The interiors are the strong selling point of the Elite i20. Extremely well laid out with a nice dual tone flavour, the car feels every inch premium on the inside and is loaded with a ton of features. Although Hyundai has skipped on some equipment which was seen on the old i20, the company had better plans in place as those features have made their way to the i20 Active. But still, at least the option of side airbags would be nice, if not on the Elite, at least on the Active. The small touches are what impress the most like the electro-chromatic rearview mirror, keyless go, auto retracting outside mirrors when you approach the car, steering position indicator and automatic headlights.
The i20’s cabin has top quality & is loaded with a lot of useful features
What is surprising is the lack of a distance to empty feature, something which we have got so used to that the omission of the same comes as startling. Some Hyundai cars do get this feature so the same being skipped on their premium hatchback is not so welcome. Another thing which we definitely expect from a car costing close to Rs. 10 lakhs is auto door locking, a feature the Maruti Swift has had since 2011. Interior space is good and so is boot space but not class leading as the upcoming Honda Jazz trumps the i20 fair and square. It will be interesting to see what buyers prefer, more space or better equipment in the premium hatchback space, I am confident it’s the latter and thus the i20 has little to worry about the upcoming Japanese invasion.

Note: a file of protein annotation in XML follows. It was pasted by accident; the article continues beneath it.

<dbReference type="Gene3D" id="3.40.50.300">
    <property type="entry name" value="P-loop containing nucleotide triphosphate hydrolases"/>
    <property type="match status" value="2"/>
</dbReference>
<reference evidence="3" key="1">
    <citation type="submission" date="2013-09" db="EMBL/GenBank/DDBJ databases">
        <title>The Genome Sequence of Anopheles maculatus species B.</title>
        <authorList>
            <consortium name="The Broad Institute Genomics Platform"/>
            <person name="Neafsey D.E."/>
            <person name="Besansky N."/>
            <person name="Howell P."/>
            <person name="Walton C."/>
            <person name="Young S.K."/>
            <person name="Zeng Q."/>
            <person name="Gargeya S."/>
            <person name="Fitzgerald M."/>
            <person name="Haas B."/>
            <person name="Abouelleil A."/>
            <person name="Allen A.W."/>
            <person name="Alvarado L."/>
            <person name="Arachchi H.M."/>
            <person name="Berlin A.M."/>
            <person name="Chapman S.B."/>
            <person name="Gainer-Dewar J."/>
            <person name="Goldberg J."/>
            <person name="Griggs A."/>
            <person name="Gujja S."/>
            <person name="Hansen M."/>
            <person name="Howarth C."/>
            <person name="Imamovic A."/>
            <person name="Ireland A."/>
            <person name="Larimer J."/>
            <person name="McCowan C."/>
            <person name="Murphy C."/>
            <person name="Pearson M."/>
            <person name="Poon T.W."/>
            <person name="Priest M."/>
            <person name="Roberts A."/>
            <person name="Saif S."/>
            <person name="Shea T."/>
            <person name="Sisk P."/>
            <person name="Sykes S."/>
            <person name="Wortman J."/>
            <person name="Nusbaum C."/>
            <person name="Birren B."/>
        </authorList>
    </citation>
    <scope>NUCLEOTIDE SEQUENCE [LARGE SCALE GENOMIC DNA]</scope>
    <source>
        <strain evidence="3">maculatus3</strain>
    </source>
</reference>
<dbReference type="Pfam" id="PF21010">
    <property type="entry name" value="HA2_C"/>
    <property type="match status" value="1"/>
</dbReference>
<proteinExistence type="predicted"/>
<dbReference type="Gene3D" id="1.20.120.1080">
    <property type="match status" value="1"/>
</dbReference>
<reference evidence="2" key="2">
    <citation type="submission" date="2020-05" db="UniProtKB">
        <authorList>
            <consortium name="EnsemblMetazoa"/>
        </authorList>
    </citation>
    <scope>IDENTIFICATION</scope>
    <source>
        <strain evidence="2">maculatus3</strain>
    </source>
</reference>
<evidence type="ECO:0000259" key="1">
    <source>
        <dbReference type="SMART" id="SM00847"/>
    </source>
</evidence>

Our long term tester is powered by the 1.4-litre U2 diesel engine. With 90 horses on tap and 220 Nm of torque, performance is swift and the car makes ample progress once you get past the low-end. There is adequate punch for both city and highway driving but what’s most impressive is the NVH. The car is almost dead silent and the oil burner doesn’t get much vocal till you stretch it past the mid-range. A nice 5000 RPM redline shows the eagerness of the diesel motor to rev. The current mileage we have been getting is 16 km/l which is very good for the kind of traffic we have encountered while driving this car.